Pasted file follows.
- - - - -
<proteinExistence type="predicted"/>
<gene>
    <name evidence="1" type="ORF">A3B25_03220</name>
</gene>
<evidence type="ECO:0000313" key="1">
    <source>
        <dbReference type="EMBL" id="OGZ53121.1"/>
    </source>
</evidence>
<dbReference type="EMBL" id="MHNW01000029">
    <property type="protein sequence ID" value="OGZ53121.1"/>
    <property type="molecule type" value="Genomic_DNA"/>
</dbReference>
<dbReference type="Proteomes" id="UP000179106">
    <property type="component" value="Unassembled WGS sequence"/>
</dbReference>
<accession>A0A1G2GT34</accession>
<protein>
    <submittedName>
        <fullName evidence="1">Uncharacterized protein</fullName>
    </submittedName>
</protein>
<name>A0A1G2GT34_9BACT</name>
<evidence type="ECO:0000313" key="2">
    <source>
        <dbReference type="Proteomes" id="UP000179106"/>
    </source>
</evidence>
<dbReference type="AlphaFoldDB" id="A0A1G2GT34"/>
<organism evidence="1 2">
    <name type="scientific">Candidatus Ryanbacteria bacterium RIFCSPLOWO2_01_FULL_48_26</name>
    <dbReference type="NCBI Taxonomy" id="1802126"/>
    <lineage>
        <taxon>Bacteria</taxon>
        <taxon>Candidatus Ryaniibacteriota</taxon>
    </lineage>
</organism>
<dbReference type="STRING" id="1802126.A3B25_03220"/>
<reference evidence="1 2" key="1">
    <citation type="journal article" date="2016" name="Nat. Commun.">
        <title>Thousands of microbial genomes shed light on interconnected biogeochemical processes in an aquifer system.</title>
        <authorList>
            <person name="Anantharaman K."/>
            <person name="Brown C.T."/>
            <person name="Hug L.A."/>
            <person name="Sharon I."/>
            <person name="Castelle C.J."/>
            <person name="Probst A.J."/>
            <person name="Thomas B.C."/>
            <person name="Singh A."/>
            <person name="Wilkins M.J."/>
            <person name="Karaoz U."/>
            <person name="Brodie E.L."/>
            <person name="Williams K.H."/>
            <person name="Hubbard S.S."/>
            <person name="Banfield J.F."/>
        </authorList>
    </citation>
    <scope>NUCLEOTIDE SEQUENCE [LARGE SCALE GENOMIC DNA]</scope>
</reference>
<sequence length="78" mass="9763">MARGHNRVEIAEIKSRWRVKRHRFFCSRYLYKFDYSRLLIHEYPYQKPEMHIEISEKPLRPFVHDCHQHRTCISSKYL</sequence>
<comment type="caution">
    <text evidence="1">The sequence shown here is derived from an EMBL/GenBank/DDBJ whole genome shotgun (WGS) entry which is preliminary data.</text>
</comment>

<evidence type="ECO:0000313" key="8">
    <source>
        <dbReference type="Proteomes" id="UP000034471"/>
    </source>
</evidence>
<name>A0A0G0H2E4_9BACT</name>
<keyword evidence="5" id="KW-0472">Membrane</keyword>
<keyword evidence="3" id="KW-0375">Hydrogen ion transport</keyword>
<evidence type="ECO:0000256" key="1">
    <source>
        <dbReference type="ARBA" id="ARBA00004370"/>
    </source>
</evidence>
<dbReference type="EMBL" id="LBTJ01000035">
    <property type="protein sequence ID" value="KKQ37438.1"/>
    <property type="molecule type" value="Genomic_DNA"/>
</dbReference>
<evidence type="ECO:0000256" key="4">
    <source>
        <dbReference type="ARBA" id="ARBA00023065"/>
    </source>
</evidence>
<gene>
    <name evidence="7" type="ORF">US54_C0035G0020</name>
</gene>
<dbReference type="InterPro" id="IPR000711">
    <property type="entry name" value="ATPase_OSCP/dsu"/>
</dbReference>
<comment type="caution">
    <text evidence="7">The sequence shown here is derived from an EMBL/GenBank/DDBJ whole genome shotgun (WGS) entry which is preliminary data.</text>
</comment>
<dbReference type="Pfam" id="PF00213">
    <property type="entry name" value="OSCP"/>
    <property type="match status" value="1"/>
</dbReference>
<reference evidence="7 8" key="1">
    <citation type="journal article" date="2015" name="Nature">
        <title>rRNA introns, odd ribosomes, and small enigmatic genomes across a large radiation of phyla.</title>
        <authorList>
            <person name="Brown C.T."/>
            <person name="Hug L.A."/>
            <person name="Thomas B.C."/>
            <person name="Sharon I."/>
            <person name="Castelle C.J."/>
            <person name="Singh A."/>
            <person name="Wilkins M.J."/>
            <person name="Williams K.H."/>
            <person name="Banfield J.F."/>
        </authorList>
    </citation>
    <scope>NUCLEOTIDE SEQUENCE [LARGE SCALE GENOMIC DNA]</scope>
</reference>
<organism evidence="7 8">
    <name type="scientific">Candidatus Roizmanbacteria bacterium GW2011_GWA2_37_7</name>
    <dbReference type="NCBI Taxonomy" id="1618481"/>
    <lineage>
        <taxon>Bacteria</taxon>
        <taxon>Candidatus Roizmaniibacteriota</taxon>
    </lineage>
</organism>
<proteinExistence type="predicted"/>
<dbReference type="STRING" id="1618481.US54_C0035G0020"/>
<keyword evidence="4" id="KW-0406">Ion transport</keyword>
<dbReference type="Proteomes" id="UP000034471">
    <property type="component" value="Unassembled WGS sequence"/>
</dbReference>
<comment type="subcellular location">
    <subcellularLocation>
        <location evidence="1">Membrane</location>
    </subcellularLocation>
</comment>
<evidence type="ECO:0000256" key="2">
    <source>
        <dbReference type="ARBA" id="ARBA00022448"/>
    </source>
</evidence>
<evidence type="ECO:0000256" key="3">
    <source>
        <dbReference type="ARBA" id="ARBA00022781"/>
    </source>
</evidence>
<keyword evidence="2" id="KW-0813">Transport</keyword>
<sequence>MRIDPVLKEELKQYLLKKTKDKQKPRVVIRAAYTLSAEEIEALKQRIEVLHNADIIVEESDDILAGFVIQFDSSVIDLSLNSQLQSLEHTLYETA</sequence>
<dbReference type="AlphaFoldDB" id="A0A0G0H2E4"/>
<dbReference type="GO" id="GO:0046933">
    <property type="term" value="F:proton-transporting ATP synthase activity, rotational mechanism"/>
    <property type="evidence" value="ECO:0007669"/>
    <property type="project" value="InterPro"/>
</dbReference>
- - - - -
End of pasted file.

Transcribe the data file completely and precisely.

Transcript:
<proteinExistence type="predicted"/>
<gene>
    <name evidence="1" type="ORF">A3B25_03220</name>
</gene>
<evidence type="ECO:0000313" key="1">
    <source>
        <dbReference type="EMBL" id="OGZ53121.1"/>
    </source>
</evidence>
<dbReference type="EMBL" id="MHNW01000029">
    <property type="protein sequence ID" value="OGZ53121.1"/>
    <property type="molecule type" value="Genomic_DNA"/>
</dbReference>
<dbReference type="Proteomes" id="UP000179106">
    <property type="component" value="Unassembled WGS sequence"/>
</dbReference>
<accession>A0A1G2GT34</accession>
<protein>
    <submittedName>
        <fullName evidence="1">Uncharacterized protein</fullName>
    </submittedName>
</protein>
<name>A0A1G2GT34_9BACT</name>
<evidence type="ECO:0000313" key="2">
    <source>
        <dbReference type="Proteomes" id="UP000179106"/>
    </source>
</evidence>
<dbReference type="AlphaFoldDB" id="A0A1G2GT34"/>
<organism evidence="1 2">
    <name type="scientific">Candidatus Ryanbacteria bacterium RIFCSPLOWO2_01_FULL_48_26</name>
    <dbReference type="NCBI Taxonomy" id="1802126"/>
    <lineage>
        <taxon>Bacteria</taxon>
        <taxon>Candidatus Ryaniibacteriota</taxon>
    </lineage>
</organism>
<dbReference type="STRING" id="1802126.A3B25_03220"/>
<reference evidence="1 2" key="1">
    <citation type="journal article" date="2016" name="Nat. Commun.">
        <title>Thousands of microbial genomes shed light on interconnected biogeochemical processes in an aquifer system.</title>
        <authorList>
            <person name="Anantharaman K."/>
            <person name="Brown C.T."/>
            <person name="Hug L.A."/>
            <person name="Sharon I."/>
            <person name="Castelle C.J."/>
            <person name="Probst A.J."/>
            <person name="Thomas B.C."/>
            <person name="Singh A."/>
            <person name="Wilkins M.J."/>
            <person name="Karaoz U."/>
            <person name="Brodie E.L."/>
            <person name="Williams K.H."/>
            <person name="Hubbard S.S."/>
            <person name="Banfield J.F."/>
        </authorList>
    </citation>
    <scope>NUCLEOTIDE SEQUENCE [LARGE SCALE GENOMIC DNA]</scope>
</reference>
<sequence length="78" mass="9763">MARGHNRVEIAEIKSRWRVKRHRFFCSRYLYKFDYSRLLIHEYPYQKPEMHIEISEKPLRPFVHDCHQHRTCISSKYL</sequence>
<comment type="caution">
    <text evidence="1">The sequence shown here is derived from an EMBL/GenBank/DDBJ whole genome shotgun (WGS) entry which is preliminary data.</text>
</comment>

<evidence type="ECO:0000313" key="8">
    <source>
        <dbReference type="Proteomes" id="UP000034471"/>
    </source>
</evidence>
<name>A0A0G0H2E4_9BACT</name>
<keyword evidence="5" id="KW-0472">Membrane</keyword>
<keyword evidence="3" id="KW-0375">Hydrogen ion transport</keyword>
<evidence type="ECO:0000256" key="1">
    <source>
        <dbReference type="ARBA" id="ARBA00004370"/>
    </source>
</evidence>
<dbReference type="EMBL" id="LBTJ01000035">
    <property type="protein sequence ID" value="KKQ37438.1"/>
    <property type="molecule type" value="Genomic_DNA"/>
</dbReference>
<evidence type="ECO:0000256" key="4">
    <source>
        <dbReference type="ARBA" id="ARBA00023065"/>
    </source>
</evidence>
<gene>
    <name evidence="7" type="ORF">US54_C0035G0020</name>
</gene>
<dbReference type="InterPro" id="IPR000711">
    <property type="entry name" value="ATPase_OSCP/dsu"/>
</dbReference>
<comment type="caution">
    <text evidence="7">The sequence shown here is derived from an EMBL/GenBank/DDBJ whole genome shotgun (WGS) entry which is preliminary data.</text>
</comment>
<dbReference type="Pfam" id="PF00213">
    <property type="entry name" value="OSCP"/>
    <property type="match status" value="1"/>
</dbReference>
<reference evidence="7 8" key="1">
    <citation type="journal article" date="2015" name="Nature">
        <title>rRNA introns, odd ribosomes, and small enigmatic genomes across a large radiation of phyla.</title>
        <authorList>
            <person name="Brown C.T."/>
            <person name="Hug L.A."/>
            <person name="Thomas B.C."/>
            <person name="Sharon I."/>
            <person name="Castelle C.J."/>
            <person name="Singh A."/>
            <person name="Wilkins M.J."/>
            <person name="Williams K.H."/>
            <person name="Banfield J.F."/>
        </authorList>
    </citation>
    <scope>NUCLEOTIDE SEQUENCE [LARGE SCALE GENOMIC DNA]</scope>
</reference>
<organism evidence="7 8">
    <name type="scientific">Candidatus Roizmanbacteria bacterium GW2011_GWA2_37_7</name>
    <dbReference type="NCBI Taxonomy" id="1618481"/>
    <lineage>
        <taxon>Bacteria</taxon>
        <taxon>Candidatus Roizmaniibacteriota</taxon>
    </lineage>
</organism>
<proteinExistence type="predicted"/>
<dbReference type="STRING" id="1618481.US54_C0035G0020"/>
<keyword evidence="4" id="KW-0406">Ion transport</keyword>
<dbReference type="Proteomes" id="UP000034471">
    <property type="component" value="Unassembled WGS sequence"/>
</dbReference>
<comment type="subcellular location">
    <subcellularLocation>
        <location evidence="1">Membrane</location>
    </subcellularLocation>
</comment>
<evidence type="ECO:0000256" key="2">
    <source>
        <dbReference type="ARBA" id="ARBA00022448"/>
    </source>
</evidence>
<evidence type="ECO:0000256" key="3">
    <source>
        <dbReference type="ARBA" id="ARBA00022781"/>
    </source>
</evidence>
<keyword evidence="2" id="KW-0813">Transport</keyword>
<sequence>MRIDPVLKEELKQYLLKKTKDKQKPRVVIRAAYTLSAEEIEALKQRIEVLHNADIIVEESDDILAGFVIQFDSSVIDLSLNSQLQSLEHTLYETA</sequence>
<dbReference type="AlphaFoldDB" id="A0A0G0H2E4"/>
<dbReference type="GO" id="GO:0046933">
    <property type="term" value="F:proton-transporting ATP synthase activity, rotational mechanism"/>
    <property type="evidence" value="ECO:0007669"/>
    <property type="project" value="InterPro"/>
</dbReference>